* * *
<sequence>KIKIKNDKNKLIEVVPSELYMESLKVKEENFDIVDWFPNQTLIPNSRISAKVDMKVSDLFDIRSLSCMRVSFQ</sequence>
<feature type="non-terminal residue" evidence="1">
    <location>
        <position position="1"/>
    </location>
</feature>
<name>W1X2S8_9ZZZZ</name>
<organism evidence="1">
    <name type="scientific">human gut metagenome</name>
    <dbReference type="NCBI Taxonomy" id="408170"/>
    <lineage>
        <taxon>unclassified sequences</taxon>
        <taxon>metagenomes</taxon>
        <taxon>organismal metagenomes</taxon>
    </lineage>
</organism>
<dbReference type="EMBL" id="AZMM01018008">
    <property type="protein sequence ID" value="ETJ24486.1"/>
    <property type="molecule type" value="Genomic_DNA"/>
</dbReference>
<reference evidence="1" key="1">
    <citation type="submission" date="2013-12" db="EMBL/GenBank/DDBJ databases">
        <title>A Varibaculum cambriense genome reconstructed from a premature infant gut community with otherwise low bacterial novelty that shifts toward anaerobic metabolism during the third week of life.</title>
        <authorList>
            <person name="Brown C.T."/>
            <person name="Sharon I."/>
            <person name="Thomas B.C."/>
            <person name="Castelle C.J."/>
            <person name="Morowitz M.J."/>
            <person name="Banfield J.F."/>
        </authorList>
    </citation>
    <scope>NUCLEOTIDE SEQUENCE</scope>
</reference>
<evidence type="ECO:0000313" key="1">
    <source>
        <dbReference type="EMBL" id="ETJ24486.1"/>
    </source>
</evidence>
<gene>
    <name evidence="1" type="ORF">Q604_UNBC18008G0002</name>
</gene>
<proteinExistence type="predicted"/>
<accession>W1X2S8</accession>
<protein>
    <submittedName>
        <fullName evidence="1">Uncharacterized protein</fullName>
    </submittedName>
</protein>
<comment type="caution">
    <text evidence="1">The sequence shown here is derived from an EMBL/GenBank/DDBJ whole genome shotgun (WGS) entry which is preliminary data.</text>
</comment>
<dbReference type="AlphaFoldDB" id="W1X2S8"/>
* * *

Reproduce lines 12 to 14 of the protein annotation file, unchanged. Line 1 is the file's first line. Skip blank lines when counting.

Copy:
        <taxon>unclassified sequences</taxon>
        <taxon>metagenomes</taxon>
        <taxon>organismal metagenomes</taxon>